The interval between the two stages is devoted to regaining passive mobility of the involved joints while the soft tissues are healing and a synovial-like sheath is formed in response to the implant. The goal is to grade the finger up to a point

5th Finger Synovial Tendinous Sheath
Figure 34—2. Exploration of the finger at stage 1 revealed loss of the A2pulley. The sizer implant is in place and tendon material has been wrapped around the proximal phalanx and tendon implant to reconstruct the pulley.
Reconstruct Tendon Pulleys

Figure 34—3. The pulley has been completed and rotated so that the sutures are lateral and will not be near the graft.

where it will accept a tendon graft at the second stage with a reasonable chance to succeed. Three months is sufficient to allow the sheath to form and the finger to heal completely.

Stage 2, 3 months later, is actually a simplified tendon graft in that little dissection is needed or desired so as to do as little injury to the new sheath that has been created. The distal and proximal ends of the incision are opened to expose the ends of the implant. A long tendon graft is usually needed to bridge the gap between zones 1 and 5 and the palmaris longus is usually not long enough. The plantaris is excellent when available and can be removed through one incision at the medial ankle. If not present, and it is not possible to determine this without exploration, then the use of one of the toe extensors is a second choice.

In this case the plantaris was used. It is sutured to the tendon implant and drawn into the sheath. The graft is attached distally to the distal phalanx and profundus stump using the Bunnell pullout technique and tied over a button on the nail. The tourniquet is released, bleeding controlled, and the distal (finger) wound closed. The tourniquet is reinflated and the proximal juncture performed in this case using the flexor digitorum profundus of the index finger as the motor. The suture technique is an interweave as described by Pulvertaft. When reconstructing the ulnar sided flexors the profundus mass of the third, fourth, and fifth fingers is usually used to motor the finger or fingers being reconstructed. A suture is placed in the fingernail for the postoperative mobilization program. The tourniquet is again removed and the proximal wound is closed. After the dressing is applied, a posterior molded splint is made with the wrist placed in flexion of 30 degrees, the fingers at

Metacarpal Phalangeal Joint Pulley

70 degrees at the metacarpophalangeal (MP) joints, and the interphalangeal joints in extension. A protected mobilization program is started under the supervision of the hand therapist 2 or 3 days postoperative. Immobilization is continued for 3 to 4 weeks, and the pullout suture and button are removed at 4 weeks. Active flexion is started at 3 to 4 weeks with blocking techniques added as feasible but not before 4 weeks. Exercises are continued for ~12 weeks. Full resistance is allowed at ~8 to 12 weeks. Generally patients with good range of motion are protected from full resistance longer as they are more likely to rupture. This patient achieved an excellent recovery of active motion at 6 months after stage 2 tendon grafting (Fig. 34—4).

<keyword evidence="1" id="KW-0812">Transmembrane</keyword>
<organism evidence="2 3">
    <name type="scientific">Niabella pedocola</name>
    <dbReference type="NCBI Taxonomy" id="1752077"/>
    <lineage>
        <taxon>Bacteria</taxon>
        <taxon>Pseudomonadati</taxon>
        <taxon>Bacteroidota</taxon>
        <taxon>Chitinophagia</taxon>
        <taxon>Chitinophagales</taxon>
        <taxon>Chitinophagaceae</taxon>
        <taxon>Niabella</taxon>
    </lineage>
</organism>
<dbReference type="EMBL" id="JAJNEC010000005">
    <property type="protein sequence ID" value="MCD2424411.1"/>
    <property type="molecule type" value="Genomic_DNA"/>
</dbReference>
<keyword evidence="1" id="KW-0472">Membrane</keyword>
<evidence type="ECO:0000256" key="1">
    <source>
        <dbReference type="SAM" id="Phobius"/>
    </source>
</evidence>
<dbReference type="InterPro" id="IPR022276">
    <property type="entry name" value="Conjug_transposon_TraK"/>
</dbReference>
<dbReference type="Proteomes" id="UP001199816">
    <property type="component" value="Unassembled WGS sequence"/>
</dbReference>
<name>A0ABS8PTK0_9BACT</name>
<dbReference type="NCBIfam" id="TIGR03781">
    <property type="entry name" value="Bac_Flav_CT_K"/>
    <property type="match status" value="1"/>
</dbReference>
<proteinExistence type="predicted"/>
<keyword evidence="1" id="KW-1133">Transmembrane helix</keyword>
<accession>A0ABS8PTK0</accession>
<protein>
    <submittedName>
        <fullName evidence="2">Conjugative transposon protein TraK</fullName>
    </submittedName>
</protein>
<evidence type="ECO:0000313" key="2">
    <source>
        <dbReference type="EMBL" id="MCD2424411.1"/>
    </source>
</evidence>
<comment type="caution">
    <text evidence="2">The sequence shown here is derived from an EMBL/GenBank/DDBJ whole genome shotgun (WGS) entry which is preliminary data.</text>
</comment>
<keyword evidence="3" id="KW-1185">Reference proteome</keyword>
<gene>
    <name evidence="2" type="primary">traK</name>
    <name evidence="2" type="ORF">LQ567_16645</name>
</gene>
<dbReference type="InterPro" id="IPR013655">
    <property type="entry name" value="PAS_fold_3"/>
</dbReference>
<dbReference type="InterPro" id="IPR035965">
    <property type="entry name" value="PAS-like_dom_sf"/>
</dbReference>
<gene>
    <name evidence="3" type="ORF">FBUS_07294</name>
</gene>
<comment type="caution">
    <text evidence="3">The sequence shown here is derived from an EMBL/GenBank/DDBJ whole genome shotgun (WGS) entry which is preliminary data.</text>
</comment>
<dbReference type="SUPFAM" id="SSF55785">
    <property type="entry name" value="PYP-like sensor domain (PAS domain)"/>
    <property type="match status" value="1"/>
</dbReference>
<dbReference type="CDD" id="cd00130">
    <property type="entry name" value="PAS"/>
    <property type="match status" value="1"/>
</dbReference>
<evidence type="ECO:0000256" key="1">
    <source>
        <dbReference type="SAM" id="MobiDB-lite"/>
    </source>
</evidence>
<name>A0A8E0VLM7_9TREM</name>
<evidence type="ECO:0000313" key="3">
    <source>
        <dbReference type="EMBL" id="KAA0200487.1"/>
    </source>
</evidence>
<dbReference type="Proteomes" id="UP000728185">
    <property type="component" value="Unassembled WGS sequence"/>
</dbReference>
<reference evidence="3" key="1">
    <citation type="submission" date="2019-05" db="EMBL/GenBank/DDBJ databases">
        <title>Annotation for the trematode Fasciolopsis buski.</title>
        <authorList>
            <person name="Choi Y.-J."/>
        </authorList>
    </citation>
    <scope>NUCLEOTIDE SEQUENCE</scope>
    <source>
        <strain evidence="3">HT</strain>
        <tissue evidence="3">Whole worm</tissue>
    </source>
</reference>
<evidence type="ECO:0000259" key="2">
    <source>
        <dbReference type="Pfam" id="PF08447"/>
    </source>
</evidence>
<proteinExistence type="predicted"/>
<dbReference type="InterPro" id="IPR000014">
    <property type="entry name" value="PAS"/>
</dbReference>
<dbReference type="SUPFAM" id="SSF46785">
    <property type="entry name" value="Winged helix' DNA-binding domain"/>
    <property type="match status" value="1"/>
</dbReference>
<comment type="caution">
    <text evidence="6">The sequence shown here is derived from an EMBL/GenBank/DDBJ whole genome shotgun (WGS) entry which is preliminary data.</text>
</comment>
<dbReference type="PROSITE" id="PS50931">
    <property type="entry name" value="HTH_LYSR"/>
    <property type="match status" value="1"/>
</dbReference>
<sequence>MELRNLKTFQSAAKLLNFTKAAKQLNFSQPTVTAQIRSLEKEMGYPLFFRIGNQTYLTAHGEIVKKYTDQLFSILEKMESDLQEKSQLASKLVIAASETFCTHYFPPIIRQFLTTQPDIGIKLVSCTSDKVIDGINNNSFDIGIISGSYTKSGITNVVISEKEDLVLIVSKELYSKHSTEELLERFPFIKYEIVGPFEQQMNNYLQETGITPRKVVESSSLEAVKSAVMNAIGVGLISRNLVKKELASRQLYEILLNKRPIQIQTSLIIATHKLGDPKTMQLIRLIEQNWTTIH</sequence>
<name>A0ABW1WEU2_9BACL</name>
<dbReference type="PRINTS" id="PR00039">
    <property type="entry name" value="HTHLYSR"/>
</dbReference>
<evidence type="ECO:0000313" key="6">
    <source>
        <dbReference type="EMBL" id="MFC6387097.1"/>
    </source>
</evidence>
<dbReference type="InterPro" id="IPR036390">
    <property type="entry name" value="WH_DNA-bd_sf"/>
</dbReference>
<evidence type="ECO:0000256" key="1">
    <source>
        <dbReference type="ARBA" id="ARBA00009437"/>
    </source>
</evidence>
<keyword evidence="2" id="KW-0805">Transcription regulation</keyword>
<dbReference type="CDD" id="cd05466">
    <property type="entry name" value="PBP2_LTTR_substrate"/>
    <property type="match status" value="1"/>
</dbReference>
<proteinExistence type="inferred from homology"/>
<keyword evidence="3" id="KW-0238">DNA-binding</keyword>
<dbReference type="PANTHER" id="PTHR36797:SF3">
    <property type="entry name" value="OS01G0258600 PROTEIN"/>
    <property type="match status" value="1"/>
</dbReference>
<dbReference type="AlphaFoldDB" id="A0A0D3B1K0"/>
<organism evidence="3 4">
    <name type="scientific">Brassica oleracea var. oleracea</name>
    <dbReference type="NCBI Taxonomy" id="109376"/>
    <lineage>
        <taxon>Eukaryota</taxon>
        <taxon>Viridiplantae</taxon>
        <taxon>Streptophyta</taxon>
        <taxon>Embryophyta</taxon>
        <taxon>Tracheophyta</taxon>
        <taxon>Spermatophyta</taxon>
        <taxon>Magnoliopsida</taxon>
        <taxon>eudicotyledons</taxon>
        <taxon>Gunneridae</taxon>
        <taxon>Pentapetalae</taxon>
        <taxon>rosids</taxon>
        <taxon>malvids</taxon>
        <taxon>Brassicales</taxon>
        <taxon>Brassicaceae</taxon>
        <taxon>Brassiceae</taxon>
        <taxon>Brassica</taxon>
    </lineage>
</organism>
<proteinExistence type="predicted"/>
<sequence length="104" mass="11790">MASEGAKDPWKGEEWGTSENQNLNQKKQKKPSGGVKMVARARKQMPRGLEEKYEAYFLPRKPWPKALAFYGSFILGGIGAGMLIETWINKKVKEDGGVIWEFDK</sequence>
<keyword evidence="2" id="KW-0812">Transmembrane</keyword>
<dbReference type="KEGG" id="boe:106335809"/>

Fdp And Fds Tendons Action
Figure 34—4. Range of motion achieved 6 months after stage 2 tendon grafting.


Complications of note include reaction to the implant at stage 1, which creates a synovial reaction with fluid building up in the forming sheath. This now rare reaction, synovitis, was thought to be secondary to contaminants or breakdown of the distal juncture. The fluid is sterile and is treated by slowing down the passive motion program. Other problems include infection, which, if not controllable by antibiotics, usually requires removing the implant and redoing the procedure in the future. Joint contractures that are persistent after stage 1 need to be treated by hand therapy protocols but portend a reduced prognosis.

After stage 2, problems encountered include juncture ruptures, which are attributable to technical problems and resistant joint contractures. Rupture of a juncture should be treated by repair as soon as feasible. Although many of these reconstructions go smoothly, the most frequent problem seen is restricted motion secondary to adhesions, which, again, limit active pull-through of the tendon graft. The use of trained hand therapists helps keep this problem to a minimum.

Suggested Readings

Byron P, Berger-Feldscher S. Post-operative therapy for flexor tendon repair. In: Taras JS, Schneider LH, eds. Atlas of Hand Clinics. Philadelphia: Saunders; 1996: 163-188.

Hunter JM, Salisbury RE. Flexor tendon reconstruction in severely damaged hands, A two stage procedure using silicone Dacron reinforced gliding prosthesis prior to tendon grafting. J Bone Joint Surg [Am] 1971;53A:829-858.

Mackin EJ. Therapist's management of staged flexor tendon reconstruction. In: Hunter JM, Schneider LH, Mackin EJ, Callahan AD, eds. Rehabilitation of the Hand. 2nd ed. St. Louis: CVMosby; 1984:314-323.

Schneider LH. Staged flexor tendon reconstruction using the method of Hunter. Clin Orthop 1982;171:164-171.

Schneider LH. Staged tendon reconstruction. Hand Clin 1985;1:109-120.

Schneider LH. Complications in tendon injury and surgery. Hand Clin 1986;2: 361-371.

Schneider LH. Flexor tendons—late reconstruction. In: Green DP, Hotchkiss RN, Pederson WC, eds. Green's Operative Hand Surgery. New York: Churchill Livingstone; 1998:1898-1949.

Wehbe MA, Hunter JM, Schneider LH, Goodwyn BL. Two-stage flexor-tendon reconstruction. Ten year experience. J Bone Joint Surg [Am] 1986;68A:752-763.

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  • Clara
    Is numbness after a2 pulley reconstruction surgery normal?
    6 years ago
  • annett friedmann
    Is tenolysis effective for fdp?
    4 years ago
  • Leonie
    How long should you hold on active motion post A2 pulley reconstruction?
    4 years ago
  • pedro
    How long for a2 pulley injury to heal?
    3 years ago